Thanks Hank , I'll go to the link, download it and try it.Finally!!!!!!
Thanks Hank , I'll go to the link, download it and try it.
Even though their - trying too hard to be trendy - Affinity Designer's beta's black hole black interface pained my poor eyes terribly.
''We will be starting a free public beta before the end of August. ''
finally (ˈfaɪnəlɪ) adv
After a long time, typically when there has been difficulty and delay it finally arrives...
Or in this case hasn't..
Anyway, can any marketing expert explain how Serif's DrawPlus, and PagePlus can go from billy no mates to something achingly desirable just by changing its name to Affinity Designer?
In addition, the price point at which Affinity places itself makes it very attractive to firms already using rivals such as Adobe and/or Corel. For many. For some it'll be a case of ''we'd be stupid NOT to use it at that price''.I jumped the gun and got excited, but you can sign up to get news on the Beta relase.
They actually rebuilt the programmes from the ground up. What I like about them; compared to Adobe, only rival worth mentioning; is that there is no bloat in the programmes.
Illustrator has a lot of bloat - tools added that nobody really uses. Pop up information and difficult navigation for easy tasks.
Photoshop has a lot of bloat - I can't navigate the tool panel in PS anymore, it's a complete mess. And has a lot of bloat added to it.
InDesign - which I am most familiar with - has a lot of bloat. There's still Flash export, there's HTML export, there's interactivity, Web Overlays, defunct interactive and loads loads more.
Yet, the core of the programme, what it was designed to do hasn't been updated in years!
What you're getting with Affinity is a streamlined, built from the ground up software to do what it needs to do.
I know for a fact that Adobe's model for expanding the functions in their programmes goes a little something like this:
They go into big corporations and bandy around key words that they want to hear. Because if a big corporation, e.g, a global newspaper, buys the software, that's a mega-bucks deal.
So they bandy around words they want to hear. Like, do you want us to concentrate on making footnotes span columns, or we could work on making your InDesign files a live online fully functioning all juggling singing dancing interactive wonder!
Remember, they talk to the head guys, not the people on ground level, using the software. So if someone says to you, I can improve your car by putting new tires on it, or I can put a jet engine on it and send you to the moon, you'd pick the latter option, every time. Although, new tires would be a much more practical improvement.
Affinity software is quite cheap - for now. They don't have a subscription model - you buy it and use it and update it as you go along. Seems pretty sweet.
You can actually buy their entire suite of Designer, Photo, and Publisher for about £150 flat fee - which compared to a monthly subscription of Adobe which costs upwards of £600 a year.
So yes - it's very interesting software - rebuilt and reimagined to do all the things we wished Adobe to do for over a decade.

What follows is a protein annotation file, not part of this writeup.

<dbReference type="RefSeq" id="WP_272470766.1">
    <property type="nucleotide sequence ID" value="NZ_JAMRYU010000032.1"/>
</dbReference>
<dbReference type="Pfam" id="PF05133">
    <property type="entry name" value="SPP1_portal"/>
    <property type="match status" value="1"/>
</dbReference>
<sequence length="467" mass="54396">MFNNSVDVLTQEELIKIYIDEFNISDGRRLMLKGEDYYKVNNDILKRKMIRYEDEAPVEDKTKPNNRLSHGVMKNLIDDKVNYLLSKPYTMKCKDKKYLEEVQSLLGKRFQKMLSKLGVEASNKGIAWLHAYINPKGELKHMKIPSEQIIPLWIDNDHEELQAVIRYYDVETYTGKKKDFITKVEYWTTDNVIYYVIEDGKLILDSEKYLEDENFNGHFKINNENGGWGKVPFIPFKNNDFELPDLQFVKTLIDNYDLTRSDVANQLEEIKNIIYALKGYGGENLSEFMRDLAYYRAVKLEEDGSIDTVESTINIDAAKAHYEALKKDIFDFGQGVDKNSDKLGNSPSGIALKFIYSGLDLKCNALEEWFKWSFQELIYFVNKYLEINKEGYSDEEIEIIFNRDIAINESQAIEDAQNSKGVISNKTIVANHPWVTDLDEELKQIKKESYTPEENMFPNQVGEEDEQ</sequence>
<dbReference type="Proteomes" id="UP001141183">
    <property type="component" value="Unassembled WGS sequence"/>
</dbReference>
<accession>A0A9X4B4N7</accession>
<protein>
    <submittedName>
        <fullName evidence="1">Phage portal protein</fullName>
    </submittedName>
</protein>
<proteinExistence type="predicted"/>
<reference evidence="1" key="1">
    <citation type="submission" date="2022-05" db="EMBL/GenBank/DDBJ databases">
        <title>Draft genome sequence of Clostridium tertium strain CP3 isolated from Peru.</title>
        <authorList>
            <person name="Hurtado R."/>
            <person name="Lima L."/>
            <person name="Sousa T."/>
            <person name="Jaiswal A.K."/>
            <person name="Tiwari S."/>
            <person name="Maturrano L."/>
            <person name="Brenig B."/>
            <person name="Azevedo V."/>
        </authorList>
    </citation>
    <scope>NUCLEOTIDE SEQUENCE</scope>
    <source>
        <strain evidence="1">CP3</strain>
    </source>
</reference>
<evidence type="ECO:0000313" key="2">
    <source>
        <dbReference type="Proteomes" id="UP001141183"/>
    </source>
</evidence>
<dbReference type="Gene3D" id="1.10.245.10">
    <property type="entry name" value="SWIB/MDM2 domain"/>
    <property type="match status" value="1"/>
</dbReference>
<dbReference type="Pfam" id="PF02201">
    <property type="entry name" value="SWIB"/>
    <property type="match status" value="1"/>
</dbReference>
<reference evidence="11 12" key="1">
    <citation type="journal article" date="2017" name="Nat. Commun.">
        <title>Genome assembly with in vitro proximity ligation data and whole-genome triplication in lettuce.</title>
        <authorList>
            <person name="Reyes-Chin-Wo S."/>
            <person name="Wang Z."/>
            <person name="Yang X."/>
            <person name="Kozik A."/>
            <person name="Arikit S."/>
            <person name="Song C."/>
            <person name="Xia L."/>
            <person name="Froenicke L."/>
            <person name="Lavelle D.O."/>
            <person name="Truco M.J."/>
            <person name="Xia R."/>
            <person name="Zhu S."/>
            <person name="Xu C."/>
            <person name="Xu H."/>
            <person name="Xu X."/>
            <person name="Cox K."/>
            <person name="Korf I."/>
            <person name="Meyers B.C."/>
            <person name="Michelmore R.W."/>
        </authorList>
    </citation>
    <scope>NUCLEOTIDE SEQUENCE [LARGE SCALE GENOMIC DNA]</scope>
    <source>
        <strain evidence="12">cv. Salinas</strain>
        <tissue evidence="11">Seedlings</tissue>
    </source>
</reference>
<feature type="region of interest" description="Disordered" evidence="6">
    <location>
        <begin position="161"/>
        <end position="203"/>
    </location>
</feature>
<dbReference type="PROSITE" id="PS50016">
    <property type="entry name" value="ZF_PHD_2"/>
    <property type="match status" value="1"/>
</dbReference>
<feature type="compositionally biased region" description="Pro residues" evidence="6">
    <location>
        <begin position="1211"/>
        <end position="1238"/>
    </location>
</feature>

Finally it's here - a competitor. And I, for one, am excited!
The Affinity license are locked to specific platforms though, which seems a tad anti-consumer. If you use both Win and Mac you'll need two licenses. Still not gonna break the bank but it's a bit annoying, and I know some people found out the hard way that their license was non-transferable.Given the Affinity range is Windows and Mac based, some design studios may well have a designer use both Adobe Illustrator and Affinity Designer in the same way some let designers use either Illustrator or Freehand when the latter was in it heyday.
Well, Freehand shared the 'industry standard' tag for a few years along with Illustrator. Which is why vacancies for graphic designers in the mid-'90's would often ask for Freehand experience a lot more than say, CorelDraw. Files formats are a lot less important these days esp. with PDF becoming an ISO open standard and most photo editing packages able to open and save PSD files.The Affinity license are locked to specific platforms though, which seems a tad anti-consumer. If you use both Win and Mac you'll need two licenses. Still not gonna break the bank but it's a bit annoying, and I know some people found out the hard way that their license was non-transferable.
I agree wholeheartedly with your point though, the end result should be left entirely up to the designer or illustrator, it should not be dictated by the industry-standard software. Things do seem to be shifting in the industry with designers having more choice for pipelines now. Adobe are even playing nice with things like Sketch and Zeplin, letting you import artboards into XD and export to Zeplin. I think the main reason to stick with an industry-standard package is because in the design industry files are often shared across designers and from one studio to another, so everyone being able to open and work on them makes sense. But I definitely welcome a more open approach to design.
In an inquisitive heart, Pulled up a question I've found the Cintiq, But there are many models, Which is your favorite one? ( need a professional view, I saw you've a nice portfolio)So I preferably use Photoshop for drawing and digital painting with a Cintiq. How does Affinity compare for that type of work?